Costa-Gavras' Z is the story of a political crime — an assassination. I have always enjoyed movies of intrigue, corruption, mystery, detective, forensic slants, especially if they are part of the historical dialog, and particularly where there is danger and a forward thinking, persecuted, non-violent underdog.
The movie opens on a speech given by the General at the beginning of the movie, and if you couple it with the speech by Gregoris Lambrakis during the rally later in the movie, it shows the amazing contrasts between these two men. It is always hard to believe that these types of things could really happen in the world. Yet, Gregoris Lambrakis is dead, Martin Luther King is dead, John F. Kennedy is dead, as are other visionaries around the world today and in history. This movie is not just one man's story, but a story depicting the elements of this type of political corruption that feeds fear and reaction that seems to repeat itself like some horrible plague in history.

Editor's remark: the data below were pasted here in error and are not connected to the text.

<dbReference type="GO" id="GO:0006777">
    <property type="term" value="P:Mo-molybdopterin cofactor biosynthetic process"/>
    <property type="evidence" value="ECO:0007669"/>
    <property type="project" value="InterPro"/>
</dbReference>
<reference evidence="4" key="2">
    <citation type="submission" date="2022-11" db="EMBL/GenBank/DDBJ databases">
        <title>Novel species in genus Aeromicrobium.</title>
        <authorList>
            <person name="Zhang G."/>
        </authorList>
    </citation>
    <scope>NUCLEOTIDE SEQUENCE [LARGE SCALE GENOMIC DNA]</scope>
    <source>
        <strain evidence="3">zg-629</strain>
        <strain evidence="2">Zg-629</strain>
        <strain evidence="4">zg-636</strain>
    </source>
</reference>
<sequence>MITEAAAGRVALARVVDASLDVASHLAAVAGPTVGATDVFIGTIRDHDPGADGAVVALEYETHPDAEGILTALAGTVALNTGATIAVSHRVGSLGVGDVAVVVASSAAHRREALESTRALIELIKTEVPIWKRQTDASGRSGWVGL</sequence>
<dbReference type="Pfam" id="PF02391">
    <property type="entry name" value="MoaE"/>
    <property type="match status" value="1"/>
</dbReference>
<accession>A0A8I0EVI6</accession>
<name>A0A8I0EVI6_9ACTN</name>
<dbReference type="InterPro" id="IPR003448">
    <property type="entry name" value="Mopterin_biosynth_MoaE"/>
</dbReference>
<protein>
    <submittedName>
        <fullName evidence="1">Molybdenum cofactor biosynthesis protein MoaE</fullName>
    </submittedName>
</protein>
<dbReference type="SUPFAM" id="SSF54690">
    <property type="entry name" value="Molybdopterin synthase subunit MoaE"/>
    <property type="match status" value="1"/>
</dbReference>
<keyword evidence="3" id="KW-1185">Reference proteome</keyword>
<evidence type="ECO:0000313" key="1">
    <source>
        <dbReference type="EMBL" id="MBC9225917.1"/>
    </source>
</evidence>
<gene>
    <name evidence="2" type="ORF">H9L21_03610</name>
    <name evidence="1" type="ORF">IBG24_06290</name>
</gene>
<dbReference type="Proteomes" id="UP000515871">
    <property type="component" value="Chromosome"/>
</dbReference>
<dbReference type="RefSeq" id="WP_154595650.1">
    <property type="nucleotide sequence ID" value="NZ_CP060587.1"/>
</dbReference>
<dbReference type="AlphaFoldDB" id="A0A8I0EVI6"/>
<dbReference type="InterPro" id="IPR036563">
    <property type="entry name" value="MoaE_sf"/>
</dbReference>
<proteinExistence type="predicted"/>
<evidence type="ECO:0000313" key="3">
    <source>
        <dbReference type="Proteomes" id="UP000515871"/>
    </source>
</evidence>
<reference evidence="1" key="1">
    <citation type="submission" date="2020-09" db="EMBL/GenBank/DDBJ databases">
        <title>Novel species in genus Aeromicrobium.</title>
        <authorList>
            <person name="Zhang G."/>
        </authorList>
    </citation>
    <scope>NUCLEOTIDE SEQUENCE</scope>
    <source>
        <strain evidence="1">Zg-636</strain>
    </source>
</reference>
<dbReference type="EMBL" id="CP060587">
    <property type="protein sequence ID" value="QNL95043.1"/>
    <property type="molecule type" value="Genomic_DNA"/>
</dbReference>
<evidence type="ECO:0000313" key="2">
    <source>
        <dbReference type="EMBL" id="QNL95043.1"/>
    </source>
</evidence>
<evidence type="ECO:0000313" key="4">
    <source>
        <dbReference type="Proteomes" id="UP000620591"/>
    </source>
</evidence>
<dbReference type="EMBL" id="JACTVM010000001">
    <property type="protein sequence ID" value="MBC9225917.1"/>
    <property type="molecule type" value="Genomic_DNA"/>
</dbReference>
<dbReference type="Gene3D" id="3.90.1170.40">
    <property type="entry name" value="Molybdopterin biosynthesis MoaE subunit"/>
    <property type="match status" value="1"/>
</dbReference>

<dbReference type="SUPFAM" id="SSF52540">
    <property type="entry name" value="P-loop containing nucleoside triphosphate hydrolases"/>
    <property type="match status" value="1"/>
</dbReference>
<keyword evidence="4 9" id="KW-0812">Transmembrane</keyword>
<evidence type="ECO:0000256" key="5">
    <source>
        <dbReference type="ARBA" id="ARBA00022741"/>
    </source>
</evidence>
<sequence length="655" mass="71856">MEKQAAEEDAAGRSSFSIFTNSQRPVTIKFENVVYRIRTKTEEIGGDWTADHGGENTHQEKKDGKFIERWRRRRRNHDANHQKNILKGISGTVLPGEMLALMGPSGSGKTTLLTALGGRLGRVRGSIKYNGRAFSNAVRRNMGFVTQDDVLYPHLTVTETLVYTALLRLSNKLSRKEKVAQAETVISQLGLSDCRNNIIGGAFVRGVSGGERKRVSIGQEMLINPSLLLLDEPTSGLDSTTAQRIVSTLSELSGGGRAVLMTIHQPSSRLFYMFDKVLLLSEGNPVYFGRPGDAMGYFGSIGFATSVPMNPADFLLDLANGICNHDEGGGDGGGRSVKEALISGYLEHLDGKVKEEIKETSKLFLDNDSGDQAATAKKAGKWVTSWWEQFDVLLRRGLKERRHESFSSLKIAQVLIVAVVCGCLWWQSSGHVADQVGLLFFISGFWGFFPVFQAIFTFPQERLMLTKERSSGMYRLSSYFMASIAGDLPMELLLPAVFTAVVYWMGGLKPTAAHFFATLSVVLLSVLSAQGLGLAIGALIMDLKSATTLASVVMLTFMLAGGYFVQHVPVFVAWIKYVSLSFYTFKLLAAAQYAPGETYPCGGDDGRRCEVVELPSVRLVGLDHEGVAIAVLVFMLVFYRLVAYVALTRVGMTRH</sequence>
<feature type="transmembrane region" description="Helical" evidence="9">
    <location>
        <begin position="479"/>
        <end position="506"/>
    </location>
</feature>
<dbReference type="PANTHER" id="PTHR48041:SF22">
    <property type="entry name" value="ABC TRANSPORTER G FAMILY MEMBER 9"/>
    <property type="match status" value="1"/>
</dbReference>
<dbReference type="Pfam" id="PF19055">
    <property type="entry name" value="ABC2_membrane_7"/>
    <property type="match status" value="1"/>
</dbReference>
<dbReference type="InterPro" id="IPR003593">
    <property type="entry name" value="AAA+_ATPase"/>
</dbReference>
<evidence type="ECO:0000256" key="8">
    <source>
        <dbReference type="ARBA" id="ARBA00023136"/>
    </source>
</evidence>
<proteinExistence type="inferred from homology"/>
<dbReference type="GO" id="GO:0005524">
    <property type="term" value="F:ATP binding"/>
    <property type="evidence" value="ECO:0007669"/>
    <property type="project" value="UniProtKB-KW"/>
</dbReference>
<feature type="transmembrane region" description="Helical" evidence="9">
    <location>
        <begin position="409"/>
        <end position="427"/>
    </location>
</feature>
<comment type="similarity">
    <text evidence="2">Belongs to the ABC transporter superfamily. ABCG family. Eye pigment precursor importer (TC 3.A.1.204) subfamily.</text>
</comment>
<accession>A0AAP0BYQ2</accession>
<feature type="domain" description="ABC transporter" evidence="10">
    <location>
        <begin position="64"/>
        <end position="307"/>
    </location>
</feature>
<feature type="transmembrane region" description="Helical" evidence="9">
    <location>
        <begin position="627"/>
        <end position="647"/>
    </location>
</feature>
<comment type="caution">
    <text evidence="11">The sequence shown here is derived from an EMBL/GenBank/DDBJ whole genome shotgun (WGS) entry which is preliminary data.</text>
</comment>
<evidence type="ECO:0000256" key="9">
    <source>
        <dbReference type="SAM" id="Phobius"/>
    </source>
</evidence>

Z was directed by Costa-Gavras and loosely based on the 1967 novel Z by Vassilis Vassilikos — a novel which he stated was based in fact — a reconstruction of a political crime. Costa-Gavras' film Z was the winner of the 1970 Academy Award for Best Foreign Film. Costa-Gavras started the film with the following disclaimer: "Any similarity to actual events or persons living or dead is not coincidental. It is intentional."
The film was intentionally set in an unnamed country since Costa-Gavras didn't feel it need to be named, because this sort of thing has happened before in many countries - and it is the mechanism of these types of political crimes that is being addressed in the film. However, it has been determined that the original story which the movie was loosely based on was about the 1963 assassination of liberal deputy Gregoris Lambrakis in Thessaloniki, Greece due to its roots in the novel Z.